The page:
Organic and Inorganic Sources
Organic and Inorganic Sources
Fertilizers may be divided into two broad groups: organic and inorganic, or chemical. An organic fertilizer is derived from a living plant or animal source. Nitrogen in an organic fertilizer is slow in becoming available for plant use because the organic nitrogen (NH2) must be reduced by micro-organisms to ammonium (NH4) or nitrate (NO3). Generally, home gardeners tend to use organic fertilizers more than commercial producers do because of their high cost per pound of actual nutrient element. Urea however, a synthetic organic fertilizer that is 45 percent N, is available at a low cost. In moist media at a temperature above 60 degree F., it takes only about three to five days for the complete conversion of urea to ammonium.
Another organic fertilizer that may soon be used in greater quantities is sewage sludge. Plants have been shown to respond favorably when sewage sludge was applied to the soil. Further research is needed before specific recommendations will be made.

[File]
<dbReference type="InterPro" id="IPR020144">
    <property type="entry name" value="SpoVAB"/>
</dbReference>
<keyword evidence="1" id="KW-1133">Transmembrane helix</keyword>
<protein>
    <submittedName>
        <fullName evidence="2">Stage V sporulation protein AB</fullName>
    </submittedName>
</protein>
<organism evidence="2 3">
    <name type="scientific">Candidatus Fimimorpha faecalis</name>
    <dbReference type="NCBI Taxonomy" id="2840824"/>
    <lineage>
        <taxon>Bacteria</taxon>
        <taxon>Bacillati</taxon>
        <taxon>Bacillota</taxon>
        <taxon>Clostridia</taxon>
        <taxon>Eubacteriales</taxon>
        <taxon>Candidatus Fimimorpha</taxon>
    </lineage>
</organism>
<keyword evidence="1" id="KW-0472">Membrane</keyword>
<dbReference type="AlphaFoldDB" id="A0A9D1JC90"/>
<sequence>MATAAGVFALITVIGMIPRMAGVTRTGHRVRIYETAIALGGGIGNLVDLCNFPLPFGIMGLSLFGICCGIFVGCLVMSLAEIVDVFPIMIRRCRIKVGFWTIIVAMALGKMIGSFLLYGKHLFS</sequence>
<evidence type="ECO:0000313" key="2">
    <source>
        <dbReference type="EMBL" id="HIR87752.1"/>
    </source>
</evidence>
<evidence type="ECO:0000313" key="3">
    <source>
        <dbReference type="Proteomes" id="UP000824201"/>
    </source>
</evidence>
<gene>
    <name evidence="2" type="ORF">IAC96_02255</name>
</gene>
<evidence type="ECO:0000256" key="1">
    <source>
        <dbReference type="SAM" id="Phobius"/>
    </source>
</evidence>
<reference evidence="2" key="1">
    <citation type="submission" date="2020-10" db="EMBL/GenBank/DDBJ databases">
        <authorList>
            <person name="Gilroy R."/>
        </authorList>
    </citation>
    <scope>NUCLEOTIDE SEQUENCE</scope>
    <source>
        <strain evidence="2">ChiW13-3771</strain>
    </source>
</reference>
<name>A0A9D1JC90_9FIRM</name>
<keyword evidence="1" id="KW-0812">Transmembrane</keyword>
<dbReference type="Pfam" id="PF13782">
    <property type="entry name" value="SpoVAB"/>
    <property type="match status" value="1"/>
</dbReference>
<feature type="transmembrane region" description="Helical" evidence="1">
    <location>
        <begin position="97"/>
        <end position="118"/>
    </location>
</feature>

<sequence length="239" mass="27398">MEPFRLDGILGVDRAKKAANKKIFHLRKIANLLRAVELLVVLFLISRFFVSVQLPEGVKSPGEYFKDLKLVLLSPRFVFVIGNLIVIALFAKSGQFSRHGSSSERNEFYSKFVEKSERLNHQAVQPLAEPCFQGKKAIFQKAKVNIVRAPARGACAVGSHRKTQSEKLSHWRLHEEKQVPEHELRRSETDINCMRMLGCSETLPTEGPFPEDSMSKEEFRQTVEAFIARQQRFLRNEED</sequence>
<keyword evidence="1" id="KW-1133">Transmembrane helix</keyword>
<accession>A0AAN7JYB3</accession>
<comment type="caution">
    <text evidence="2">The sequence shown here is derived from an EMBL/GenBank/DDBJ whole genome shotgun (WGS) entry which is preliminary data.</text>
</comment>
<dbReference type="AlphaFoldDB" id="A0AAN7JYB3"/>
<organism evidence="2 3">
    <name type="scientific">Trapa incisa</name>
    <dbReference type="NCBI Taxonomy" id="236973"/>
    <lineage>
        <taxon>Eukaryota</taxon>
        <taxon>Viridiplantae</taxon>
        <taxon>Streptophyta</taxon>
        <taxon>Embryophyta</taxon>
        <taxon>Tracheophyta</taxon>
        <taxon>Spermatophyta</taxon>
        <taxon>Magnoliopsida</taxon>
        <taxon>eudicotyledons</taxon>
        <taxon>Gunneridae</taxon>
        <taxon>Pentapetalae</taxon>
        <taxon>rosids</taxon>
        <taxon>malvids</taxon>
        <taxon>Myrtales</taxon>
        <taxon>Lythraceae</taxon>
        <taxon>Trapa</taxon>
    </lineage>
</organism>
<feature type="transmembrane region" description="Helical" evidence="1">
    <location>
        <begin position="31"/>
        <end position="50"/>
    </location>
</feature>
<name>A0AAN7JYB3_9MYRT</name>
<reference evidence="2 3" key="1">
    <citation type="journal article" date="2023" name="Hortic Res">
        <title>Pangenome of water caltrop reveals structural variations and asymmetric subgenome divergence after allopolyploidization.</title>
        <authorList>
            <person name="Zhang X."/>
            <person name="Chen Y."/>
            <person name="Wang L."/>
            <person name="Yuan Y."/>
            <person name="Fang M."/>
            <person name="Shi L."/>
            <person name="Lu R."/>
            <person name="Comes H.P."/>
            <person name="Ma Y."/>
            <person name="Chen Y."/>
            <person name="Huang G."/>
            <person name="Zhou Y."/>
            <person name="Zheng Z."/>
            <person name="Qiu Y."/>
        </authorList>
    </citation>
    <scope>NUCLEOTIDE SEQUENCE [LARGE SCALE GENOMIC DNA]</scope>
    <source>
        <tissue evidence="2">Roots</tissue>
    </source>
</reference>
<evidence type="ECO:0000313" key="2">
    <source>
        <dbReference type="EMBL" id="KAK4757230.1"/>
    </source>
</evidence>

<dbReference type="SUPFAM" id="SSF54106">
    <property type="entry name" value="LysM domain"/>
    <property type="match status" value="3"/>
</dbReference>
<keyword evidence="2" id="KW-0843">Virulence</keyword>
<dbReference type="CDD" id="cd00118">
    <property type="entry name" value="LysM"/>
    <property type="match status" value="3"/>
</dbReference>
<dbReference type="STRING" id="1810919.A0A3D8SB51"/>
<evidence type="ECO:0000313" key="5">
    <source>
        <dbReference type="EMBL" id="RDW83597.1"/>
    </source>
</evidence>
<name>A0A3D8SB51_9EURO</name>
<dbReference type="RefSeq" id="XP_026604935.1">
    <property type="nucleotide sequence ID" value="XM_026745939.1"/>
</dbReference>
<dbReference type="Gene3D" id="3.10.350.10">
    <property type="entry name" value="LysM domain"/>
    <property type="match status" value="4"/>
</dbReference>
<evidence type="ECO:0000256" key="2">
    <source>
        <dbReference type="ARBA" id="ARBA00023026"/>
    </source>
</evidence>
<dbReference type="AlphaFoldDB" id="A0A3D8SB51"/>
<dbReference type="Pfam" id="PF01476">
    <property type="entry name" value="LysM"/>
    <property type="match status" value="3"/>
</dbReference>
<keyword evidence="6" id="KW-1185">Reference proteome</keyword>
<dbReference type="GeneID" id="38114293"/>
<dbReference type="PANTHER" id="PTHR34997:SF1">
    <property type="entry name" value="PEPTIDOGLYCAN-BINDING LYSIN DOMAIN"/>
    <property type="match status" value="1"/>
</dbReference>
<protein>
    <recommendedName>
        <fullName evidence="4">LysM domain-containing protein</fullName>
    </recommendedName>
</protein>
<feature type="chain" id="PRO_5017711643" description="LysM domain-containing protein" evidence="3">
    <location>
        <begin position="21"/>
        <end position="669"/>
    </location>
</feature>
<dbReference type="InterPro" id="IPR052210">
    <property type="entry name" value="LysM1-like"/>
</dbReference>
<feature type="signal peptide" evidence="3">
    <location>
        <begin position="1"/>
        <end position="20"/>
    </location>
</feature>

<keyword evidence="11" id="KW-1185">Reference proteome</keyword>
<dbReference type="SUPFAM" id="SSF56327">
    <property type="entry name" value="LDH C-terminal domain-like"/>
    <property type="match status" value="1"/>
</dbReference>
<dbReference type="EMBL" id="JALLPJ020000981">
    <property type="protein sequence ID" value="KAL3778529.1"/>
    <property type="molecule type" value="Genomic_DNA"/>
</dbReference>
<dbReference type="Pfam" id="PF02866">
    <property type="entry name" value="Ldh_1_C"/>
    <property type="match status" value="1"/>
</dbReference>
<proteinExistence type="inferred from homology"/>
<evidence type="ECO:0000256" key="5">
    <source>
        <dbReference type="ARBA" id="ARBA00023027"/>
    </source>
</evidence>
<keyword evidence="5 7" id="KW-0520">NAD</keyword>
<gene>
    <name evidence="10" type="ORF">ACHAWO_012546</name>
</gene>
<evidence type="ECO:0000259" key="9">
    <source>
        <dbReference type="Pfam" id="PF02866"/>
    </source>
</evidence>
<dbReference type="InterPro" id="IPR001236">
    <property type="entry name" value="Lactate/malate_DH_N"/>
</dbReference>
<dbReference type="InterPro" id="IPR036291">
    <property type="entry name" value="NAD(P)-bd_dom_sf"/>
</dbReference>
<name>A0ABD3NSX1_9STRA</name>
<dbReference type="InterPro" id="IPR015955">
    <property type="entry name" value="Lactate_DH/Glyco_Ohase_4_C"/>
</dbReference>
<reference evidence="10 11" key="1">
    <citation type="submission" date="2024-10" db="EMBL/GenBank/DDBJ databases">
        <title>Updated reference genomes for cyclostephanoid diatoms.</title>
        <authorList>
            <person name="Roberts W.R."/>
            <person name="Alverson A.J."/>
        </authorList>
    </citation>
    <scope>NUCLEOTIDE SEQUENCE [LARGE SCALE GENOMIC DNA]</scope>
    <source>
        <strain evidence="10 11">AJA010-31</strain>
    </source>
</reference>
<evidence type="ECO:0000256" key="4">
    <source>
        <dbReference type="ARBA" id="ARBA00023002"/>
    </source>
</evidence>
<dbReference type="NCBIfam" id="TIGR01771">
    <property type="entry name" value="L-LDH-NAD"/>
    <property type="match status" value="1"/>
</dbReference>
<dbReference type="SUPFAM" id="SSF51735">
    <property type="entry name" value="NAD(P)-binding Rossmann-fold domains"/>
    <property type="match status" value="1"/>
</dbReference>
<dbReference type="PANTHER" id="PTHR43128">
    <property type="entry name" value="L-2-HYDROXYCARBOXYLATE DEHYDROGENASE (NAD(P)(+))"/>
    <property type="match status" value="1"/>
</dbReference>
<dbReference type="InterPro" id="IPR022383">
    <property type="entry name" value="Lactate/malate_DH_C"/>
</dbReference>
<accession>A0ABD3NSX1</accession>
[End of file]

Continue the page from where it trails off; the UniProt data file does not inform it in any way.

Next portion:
Chemical fertilizers are either mixed or manufactured and have the advantage of low cost. Consequently, most fertilizers used today are from chemical sources. High analysis, water soluble, chemical fertilizers will injury plants if not washed or brushed off the foliage.
Slow Release Fertilizers
Slow release fertilizers may be either inorganic or organic. They are characterized by a slow rate of release, long residual, low burn potential, low water solubility and they cost more than water soluble fertilizer.
The most common element in a slow release fertilizer is nitrogen. Several categories of slow release nitrogen fertilizers are commercially available, including:
--Urea-formaldehyde (UF) (38-0-0). Released by microbial degradation.
--Isobutylidene diurea (IBDU) (31-0-0). Released by soil moisture and particle size.
--Sulfur coated urea (SCU) (36-0-0). Release rate controlled by coating thickness.
--Plastic coated fertilizers (various formulations). Release dependent on temperature and coating thickness.
--Natural organics--sewage sludge, process tankage and fish scrap.
Unlike most granular inorganic fertilizers, which contain water soluble nitrogen (WSN), these slow release fertilizers are primarily composed of water insoluble nitrogen (WIN), which is released slowly. The majority of the slow release fertilizers offer both rapid initial release and long term release of nitrogen.
Soluble fertilizers have gained importance over the years in landscape management and nursery production. They are widely used to prevent and correct minor nutrient deficiencies. Soluble fertilizers are applied either on the foliage or on the soil.
Liquid fertilizers are important in production of nursery stock, particularly as additives in spray operations. Landscape and grounds personnel use liquid fertilizers extensively for deep root feeding of trees and shrubs.